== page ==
Yesterday I participated in a panel discussion on "What next for YA literature" with fabulous authors David Hill, Diana Menefy, Rachael King and Tessa Duder at the Storylines Family Day in Auckland (gotta love the Topp Twins). At the moment a wide range of genre are popular in YA including dystopian, fantasy and steampunk, romance, contemporary realism and historical fiction. I liked Rachael's suggestion that the future of YA might be a mash-up of genres. I think what we want to see as the future of YA as writers is at variance with what is actually likely to happen. I think commercial drivers are eyeing up the success of books like 50 Shades of Grey (currently being read by a lot of older teens) and age appropriate watered down versions of this will be encouraged. A number of Romance Publishers have already created YA lines following on from the success of the Twilight books. Movies based on popular books also influence the success of various genres and extend the life of these. David Hill pointed out that the lag time with publishing made trying to follow or anticipate trends difficult if not impossible. Tessa pointed out that despite the popularity of series such as Twilight, Harry Potter and The Hunger Games, some of the best YA are the smartly written stand alones like Kate de Goldi's The 10pm Question and Jenny Downham's Before I Die. Good writing is not disappearing under the weight of commercial imperatives.
There was some debate about what constituted a YA. Content reflecting teenage concerns, the age, voice and language of the main protagonists helped define YA. The lines are blurred however with YA being read by a much wider audience (from a large adult audience to much younger children such as 8 and 9 year olds). This is exacerbated by the fact that children develop and mature at different rates. Concern was raised about the fact that some YA literature is being read by much younger readers and content may not be suitable, although it was also noted that children often don't 'get' some of the more mature concepts and are therefore not necessarily affected by them. TV and movies were often felt to contain an equal if not greater amount of contentious material yet parents and other groups commented more on what their children read rather than what they watched. Those working in libraries tried to guide both young readers and their parents towards age appropriate books. Where YA is shelved in both libraries and shops should reflect the content and audience with some books needing to be shelved in both Adult and YA and others needing to be removed from children's shelves. An advanced or mature reading age did not necessarily mean a child was ready for YA content. It was felt to be important for YA books to reflect teenage issues and many acknowledged it was better to read about these issues and their impact in the safe environment of the pages of a book (I'm a firm believer that books covering more contentious issues show readers they are not alone if they are experiencing these things for themselves and help teens empathise with others going through such problems). Concern was expressed about teen books with difficult issues that ended on a hopeless note. Offering hope or a positive outcome in a YA novel seemed a responsible approach. Tessa reminded everyone what a brilliant YA writer Margaret Mahy was with books such as Memory, The Tricksters, The Catalogue of the Universe and The Changeover (some of my personal favourites).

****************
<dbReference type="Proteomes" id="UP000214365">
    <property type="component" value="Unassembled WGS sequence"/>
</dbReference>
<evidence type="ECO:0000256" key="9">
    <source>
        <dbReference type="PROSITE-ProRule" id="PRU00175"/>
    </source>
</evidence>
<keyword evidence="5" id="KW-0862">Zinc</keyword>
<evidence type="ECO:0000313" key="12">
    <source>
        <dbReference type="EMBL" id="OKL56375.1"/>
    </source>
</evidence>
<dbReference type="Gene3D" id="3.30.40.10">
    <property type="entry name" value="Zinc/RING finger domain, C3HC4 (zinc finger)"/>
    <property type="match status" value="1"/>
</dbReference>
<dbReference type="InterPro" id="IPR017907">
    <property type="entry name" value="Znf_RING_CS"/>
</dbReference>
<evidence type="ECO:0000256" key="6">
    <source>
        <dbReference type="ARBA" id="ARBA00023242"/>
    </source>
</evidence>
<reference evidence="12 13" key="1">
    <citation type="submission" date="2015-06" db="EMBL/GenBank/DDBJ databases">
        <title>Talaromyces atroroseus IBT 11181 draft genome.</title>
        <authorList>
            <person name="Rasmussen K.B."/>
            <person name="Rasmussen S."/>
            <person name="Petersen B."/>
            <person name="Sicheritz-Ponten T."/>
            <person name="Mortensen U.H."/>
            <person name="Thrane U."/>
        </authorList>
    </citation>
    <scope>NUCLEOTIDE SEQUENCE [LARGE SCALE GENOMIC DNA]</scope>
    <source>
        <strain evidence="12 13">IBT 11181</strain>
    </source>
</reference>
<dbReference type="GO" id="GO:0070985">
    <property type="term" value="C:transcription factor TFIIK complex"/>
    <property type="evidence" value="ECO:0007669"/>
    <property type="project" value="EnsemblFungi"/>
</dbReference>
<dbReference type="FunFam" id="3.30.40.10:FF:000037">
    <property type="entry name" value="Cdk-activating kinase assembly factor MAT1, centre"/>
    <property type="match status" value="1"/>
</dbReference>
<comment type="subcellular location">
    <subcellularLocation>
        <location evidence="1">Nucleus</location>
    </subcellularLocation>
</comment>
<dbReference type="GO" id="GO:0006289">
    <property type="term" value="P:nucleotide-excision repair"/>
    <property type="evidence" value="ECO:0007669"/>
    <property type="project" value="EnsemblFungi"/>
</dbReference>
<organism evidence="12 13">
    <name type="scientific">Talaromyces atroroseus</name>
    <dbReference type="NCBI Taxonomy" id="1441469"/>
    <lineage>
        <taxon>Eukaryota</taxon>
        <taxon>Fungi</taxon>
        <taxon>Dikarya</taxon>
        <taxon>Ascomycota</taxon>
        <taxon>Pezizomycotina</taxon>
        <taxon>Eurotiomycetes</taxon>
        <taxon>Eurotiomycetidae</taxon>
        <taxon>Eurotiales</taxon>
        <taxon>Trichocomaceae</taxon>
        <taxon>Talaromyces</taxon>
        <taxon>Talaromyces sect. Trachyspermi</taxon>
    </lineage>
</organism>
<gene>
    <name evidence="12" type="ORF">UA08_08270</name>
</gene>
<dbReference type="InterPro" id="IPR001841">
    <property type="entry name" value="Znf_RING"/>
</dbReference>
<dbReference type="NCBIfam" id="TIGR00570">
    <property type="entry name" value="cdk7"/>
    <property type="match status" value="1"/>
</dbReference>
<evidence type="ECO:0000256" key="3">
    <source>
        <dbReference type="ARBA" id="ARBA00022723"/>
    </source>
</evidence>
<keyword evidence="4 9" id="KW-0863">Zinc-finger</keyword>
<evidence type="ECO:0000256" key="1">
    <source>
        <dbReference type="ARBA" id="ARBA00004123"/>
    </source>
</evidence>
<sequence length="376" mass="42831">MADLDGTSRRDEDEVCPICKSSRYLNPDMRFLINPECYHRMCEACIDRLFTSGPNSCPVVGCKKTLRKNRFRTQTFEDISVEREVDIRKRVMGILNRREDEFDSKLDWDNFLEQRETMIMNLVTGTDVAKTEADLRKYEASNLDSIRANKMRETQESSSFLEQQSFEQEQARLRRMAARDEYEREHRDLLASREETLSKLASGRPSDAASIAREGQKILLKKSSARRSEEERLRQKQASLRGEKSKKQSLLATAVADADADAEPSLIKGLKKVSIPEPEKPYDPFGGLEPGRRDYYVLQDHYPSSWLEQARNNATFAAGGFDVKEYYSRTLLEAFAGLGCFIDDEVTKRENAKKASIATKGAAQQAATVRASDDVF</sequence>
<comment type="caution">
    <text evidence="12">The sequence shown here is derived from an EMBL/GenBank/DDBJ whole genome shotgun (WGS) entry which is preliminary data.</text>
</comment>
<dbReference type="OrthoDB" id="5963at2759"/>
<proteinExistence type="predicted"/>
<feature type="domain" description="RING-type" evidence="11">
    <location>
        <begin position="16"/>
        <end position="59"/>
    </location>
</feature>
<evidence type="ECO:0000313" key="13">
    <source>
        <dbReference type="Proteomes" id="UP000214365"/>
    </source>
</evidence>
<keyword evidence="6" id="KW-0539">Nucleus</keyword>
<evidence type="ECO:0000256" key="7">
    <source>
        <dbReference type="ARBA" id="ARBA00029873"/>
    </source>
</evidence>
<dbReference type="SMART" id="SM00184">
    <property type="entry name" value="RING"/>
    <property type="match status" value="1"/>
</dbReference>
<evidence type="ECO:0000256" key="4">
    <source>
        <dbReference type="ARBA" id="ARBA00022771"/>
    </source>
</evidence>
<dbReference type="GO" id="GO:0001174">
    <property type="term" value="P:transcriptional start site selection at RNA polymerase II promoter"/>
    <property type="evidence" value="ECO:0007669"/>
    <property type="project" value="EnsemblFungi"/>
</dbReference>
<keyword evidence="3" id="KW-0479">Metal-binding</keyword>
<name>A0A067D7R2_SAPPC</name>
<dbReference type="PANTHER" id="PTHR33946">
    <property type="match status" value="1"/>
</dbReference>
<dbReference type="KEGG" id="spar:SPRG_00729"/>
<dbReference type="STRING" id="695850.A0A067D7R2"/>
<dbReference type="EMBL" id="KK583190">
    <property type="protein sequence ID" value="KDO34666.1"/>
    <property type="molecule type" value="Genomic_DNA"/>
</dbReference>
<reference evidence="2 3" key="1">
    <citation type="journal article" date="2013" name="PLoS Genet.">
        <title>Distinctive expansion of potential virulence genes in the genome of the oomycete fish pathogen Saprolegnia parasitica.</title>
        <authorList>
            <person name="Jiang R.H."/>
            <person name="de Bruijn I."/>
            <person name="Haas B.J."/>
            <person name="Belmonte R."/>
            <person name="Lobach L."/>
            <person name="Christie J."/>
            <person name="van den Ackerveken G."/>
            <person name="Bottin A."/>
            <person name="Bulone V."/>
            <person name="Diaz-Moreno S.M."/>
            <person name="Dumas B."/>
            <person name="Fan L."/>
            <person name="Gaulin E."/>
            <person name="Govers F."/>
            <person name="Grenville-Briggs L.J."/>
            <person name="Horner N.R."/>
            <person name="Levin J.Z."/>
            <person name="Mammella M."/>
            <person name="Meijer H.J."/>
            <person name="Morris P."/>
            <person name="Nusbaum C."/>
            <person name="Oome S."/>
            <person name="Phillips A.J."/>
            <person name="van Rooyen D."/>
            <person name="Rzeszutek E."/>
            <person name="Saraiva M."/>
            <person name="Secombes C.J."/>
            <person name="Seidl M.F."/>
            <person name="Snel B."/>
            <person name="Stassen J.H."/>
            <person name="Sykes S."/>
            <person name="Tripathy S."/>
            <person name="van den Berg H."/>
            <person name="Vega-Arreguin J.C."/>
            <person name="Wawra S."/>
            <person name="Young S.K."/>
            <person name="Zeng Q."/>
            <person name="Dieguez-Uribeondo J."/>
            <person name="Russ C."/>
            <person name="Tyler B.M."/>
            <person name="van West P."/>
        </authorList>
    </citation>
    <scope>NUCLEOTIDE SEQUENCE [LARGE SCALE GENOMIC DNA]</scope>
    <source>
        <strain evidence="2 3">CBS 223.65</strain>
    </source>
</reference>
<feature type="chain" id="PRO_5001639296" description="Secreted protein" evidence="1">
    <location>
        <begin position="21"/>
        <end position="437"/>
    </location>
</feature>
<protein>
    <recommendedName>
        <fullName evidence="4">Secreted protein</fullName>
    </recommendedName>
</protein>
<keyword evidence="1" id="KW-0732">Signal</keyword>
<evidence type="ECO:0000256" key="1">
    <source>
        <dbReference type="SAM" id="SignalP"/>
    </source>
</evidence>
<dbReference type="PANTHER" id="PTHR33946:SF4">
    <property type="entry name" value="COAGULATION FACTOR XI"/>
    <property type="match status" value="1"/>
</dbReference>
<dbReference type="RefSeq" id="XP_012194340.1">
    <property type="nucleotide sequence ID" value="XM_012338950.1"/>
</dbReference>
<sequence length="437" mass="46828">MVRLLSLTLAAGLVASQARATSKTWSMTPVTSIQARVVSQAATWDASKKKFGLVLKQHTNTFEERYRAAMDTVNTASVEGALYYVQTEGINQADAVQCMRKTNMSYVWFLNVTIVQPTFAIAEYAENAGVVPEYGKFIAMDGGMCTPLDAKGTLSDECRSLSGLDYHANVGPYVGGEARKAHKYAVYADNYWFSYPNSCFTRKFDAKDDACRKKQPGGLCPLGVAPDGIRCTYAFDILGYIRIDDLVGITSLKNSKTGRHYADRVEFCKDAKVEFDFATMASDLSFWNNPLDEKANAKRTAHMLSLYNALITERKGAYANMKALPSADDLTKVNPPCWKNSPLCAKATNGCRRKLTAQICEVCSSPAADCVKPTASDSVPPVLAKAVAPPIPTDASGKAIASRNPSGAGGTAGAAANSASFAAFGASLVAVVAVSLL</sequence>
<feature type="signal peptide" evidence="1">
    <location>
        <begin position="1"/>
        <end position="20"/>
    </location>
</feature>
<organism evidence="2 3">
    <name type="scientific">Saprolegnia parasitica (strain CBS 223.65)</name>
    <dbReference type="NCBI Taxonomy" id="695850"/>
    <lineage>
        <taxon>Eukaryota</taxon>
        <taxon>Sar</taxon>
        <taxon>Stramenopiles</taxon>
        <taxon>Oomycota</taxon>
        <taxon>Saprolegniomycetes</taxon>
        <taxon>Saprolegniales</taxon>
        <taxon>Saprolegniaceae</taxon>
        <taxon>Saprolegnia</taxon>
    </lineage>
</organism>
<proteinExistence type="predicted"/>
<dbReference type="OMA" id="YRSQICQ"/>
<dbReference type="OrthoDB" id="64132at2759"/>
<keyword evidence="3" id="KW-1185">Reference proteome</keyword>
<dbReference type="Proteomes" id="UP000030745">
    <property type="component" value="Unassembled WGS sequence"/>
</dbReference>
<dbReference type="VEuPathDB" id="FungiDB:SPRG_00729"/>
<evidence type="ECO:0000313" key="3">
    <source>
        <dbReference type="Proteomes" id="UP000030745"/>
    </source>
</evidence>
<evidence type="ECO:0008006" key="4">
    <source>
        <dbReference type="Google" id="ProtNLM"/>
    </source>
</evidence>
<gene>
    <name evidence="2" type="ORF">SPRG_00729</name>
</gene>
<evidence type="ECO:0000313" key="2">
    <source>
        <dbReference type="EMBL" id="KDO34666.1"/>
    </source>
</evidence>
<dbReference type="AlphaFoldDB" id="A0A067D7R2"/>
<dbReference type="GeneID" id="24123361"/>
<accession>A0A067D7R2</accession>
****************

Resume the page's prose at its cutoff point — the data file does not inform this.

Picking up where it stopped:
I am bound to have left some bits out. I hadn't thought about summarising the discussion and was busy thinking of my opinions on the matters raised during the talk so didn't take any notes at the time. If any audience members want to add or amend anything just let me know in the comments section and I will update the post.
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- Book List - Complete List of my Publications